CHANHASSEN, Minn. — March technically marks the beginning of meteorological spring, but in Minnesota, that simply means that each inevitable snowfall brings added concern.
"With this much fuel out there, it won't take much for us to reach those flood levels," said Craig Schmidt, a hydrologist for the National Weather Service Twin Cities.
As the person responsible for a series of Spring Flood Outlooks this time of year, it is Schmidt's job to think of snow - and snowpack - in terms of flood fuel.
His latest outlook, released on Thursday, puts the chances of Spring flooding "well above normal."
Schmidt: "Our probabilities for seeing moderate or major flooding have increased. The highest chances of reaching major flood stage are on the Mississippi, the mainstem Mississippi from St. Paul downstream, and that's where you get all the different river systems coming together."
But whether or not probability becomes reality, still depends a lot on the weather to come.
That's why the latest outlook will no longer be the last of the season.
Schmidt: "This is usually our third and final flood outlook of the season, but given the conditions that we're seeing, we're going to go ahead and do another one in two weeks, on March 23rd."
Erdahl: "I'm guessing you're talking about the snow we're standing in."
Schmidt: "Yeah, exactly, what we're looking at right now. It just continues. For the last two weeks, we've continued to add more snow to the snowpack, we added a little bit of rain in there too. So we now have a good three, four, five inches of water in that snow pack which is well above normal for early March. It's going to have to go somewhere once we start warming up."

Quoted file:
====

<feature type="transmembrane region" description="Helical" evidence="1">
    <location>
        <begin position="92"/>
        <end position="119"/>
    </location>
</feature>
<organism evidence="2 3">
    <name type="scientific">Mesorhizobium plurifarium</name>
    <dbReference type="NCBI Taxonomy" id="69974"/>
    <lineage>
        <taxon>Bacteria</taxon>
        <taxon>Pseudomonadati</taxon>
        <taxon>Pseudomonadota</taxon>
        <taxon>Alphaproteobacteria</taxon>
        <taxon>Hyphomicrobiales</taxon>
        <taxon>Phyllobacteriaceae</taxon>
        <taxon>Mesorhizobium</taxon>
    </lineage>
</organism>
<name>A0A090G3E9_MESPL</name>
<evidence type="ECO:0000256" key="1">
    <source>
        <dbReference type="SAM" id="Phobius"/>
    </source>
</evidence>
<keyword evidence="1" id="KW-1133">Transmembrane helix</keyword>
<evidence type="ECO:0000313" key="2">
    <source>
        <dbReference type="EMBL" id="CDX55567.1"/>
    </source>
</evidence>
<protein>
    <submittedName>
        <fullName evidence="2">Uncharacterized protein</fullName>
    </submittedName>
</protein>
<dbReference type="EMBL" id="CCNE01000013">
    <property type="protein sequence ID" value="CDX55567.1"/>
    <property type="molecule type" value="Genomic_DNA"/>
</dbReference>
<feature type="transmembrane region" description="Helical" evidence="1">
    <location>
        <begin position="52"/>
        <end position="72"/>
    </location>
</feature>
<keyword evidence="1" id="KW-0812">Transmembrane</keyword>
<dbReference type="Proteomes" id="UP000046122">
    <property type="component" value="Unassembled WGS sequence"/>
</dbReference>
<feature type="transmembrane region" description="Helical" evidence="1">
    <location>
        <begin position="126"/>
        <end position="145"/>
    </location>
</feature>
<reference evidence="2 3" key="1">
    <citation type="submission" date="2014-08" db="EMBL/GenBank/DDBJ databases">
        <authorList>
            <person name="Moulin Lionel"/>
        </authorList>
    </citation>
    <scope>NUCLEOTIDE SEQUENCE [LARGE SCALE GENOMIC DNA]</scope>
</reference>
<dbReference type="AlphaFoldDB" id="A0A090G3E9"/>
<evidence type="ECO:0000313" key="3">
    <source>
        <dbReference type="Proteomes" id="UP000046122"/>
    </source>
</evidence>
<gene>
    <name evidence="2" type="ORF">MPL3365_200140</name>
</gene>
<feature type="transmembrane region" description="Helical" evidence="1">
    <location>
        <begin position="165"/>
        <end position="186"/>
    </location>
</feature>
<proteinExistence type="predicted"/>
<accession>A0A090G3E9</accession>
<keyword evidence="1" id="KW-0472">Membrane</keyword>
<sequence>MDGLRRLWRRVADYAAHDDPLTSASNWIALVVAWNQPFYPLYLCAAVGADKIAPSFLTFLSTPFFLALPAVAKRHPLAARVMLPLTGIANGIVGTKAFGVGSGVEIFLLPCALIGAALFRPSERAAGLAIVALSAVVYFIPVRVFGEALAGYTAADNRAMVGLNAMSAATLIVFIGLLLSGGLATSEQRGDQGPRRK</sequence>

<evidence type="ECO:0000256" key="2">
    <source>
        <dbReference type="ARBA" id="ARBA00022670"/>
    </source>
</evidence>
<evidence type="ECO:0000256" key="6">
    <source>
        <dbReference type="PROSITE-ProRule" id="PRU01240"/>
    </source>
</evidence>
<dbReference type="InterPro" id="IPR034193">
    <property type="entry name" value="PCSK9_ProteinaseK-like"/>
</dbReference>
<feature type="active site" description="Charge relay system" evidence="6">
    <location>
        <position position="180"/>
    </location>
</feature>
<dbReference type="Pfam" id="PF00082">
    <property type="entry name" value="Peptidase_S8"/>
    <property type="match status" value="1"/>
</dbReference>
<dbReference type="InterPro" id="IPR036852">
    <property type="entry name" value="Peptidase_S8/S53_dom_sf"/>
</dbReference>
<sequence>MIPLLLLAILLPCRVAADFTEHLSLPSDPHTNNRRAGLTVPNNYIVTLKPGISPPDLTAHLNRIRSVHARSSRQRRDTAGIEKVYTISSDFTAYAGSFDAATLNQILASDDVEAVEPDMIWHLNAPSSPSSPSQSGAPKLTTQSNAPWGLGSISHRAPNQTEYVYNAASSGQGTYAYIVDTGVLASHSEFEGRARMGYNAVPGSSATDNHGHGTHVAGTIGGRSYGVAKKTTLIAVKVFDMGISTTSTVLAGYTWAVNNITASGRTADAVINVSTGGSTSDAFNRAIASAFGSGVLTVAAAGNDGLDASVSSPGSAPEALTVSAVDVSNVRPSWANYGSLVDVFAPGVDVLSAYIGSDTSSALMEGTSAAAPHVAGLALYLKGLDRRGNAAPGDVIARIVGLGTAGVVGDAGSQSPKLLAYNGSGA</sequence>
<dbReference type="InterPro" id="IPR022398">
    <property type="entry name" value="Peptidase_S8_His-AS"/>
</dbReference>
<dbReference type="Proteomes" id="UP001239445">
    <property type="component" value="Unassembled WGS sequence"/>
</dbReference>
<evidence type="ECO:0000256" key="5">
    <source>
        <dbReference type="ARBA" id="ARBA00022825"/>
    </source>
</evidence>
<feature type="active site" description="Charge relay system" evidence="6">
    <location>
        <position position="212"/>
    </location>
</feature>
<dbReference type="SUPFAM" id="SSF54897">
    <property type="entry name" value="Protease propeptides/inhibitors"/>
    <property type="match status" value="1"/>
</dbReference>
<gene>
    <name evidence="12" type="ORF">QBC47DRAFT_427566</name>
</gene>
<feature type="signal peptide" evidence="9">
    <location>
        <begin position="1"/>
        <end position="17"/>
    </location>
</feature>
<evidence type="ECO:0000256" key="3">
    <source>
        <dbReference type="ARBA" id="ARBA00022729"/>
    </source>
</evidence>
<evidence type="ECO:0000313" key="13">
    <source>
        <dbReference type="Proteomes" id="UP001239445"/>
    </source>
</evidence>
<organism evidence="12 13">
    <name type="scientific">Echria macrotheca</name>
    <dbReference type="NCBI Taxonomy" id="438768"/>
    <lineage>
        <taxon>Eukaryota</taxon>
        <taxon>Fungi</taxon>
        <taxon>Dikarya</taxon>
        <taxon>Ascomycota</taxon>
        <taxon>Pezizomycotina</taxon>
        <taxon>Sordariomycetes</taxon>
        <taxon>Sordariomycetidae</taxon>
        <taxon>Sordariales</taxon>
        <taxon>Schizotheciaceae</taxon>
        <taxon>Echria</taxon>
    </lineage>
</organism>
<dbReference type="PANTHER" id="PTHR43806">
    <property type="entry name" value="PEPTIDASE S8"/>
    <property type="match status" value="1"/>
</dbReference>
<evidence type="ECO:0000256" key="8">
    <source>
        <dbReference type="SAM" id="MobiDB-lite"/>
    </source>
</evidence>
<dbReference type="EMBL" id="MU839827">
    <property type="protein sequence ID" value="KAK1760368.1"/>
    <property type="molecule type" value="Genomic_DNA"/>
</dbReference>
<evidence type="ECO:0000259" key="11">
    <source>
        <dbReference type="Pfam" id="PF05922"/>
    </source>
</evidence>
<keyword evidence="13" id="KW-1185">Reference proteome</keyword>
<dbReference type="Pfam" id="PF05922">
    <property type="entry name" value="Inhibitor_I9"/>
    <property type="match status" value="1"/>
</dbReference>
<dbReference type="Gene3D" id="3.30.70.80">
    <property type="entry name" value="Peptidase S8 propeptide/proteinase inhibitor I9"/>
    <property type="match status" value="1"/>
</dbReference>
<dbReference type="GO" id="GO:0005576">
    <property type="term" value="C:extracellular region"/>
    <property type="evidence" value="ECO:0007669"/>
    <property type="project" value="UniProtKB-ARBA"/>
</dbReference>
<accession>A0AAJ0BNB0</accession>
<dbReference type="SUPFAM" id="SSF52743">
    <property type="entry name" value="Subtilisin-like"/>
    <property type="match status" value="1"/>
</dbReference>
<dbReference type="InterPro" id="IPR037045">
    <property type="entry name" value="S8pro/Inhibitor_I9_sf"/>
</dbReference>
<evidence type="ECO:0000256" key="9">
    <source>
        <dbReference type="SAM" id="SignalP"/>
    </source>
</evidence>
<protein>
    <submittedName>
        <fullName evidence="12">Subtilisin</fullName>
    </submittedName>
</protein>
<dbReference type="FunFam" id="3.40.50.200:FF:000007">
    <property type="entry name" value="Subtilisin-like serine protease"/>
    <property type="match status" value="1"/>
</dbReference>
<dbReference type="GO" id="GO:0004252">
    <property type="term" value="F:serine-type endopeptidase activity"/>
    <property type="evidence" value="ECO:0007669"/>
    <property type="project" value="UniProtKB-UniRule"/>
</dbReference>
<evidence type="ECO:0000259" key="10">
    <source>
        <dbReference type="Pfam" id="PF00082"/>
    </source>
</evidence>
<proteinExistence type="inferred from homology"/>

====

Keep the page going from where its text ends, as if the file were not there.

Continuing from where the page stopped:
Erdahl: "Meteorologists will try to tell you that winter is over, but do we have to just put our seatbelts on and just buckle up for the weeks to come?"
Schmidt: "Yeah, we kind of do. It looks like we're going to stay fairly below normal for temperatures throughout most of March it looks like, so it's going to allow this snow to stay with us for a while."
That's not necessarily bad news, especially for flood risk. The region has already experienced the wettest winter according to modern records, which has helped wipe out many areas experiencing severe drought. And because that record precipitation has not coincided with record cold, Schmidt says there is still hope for avoiding the worst spring has to offer.
Schmidt: "The soil did not freeze really deep, so that's probably the one thing that's going to help us a lot. If we could get a nice, orderly melt, if we could get temperatures in the 40's during the day and drop down near freezing at night, and have it come off just a little bit at a time, that would be perfect."
Erdahl: "Orderly does not seem like it fits the bill this winter, but maybe this spring?"
Schmidt: "Yeah, with any luck, I hope so."
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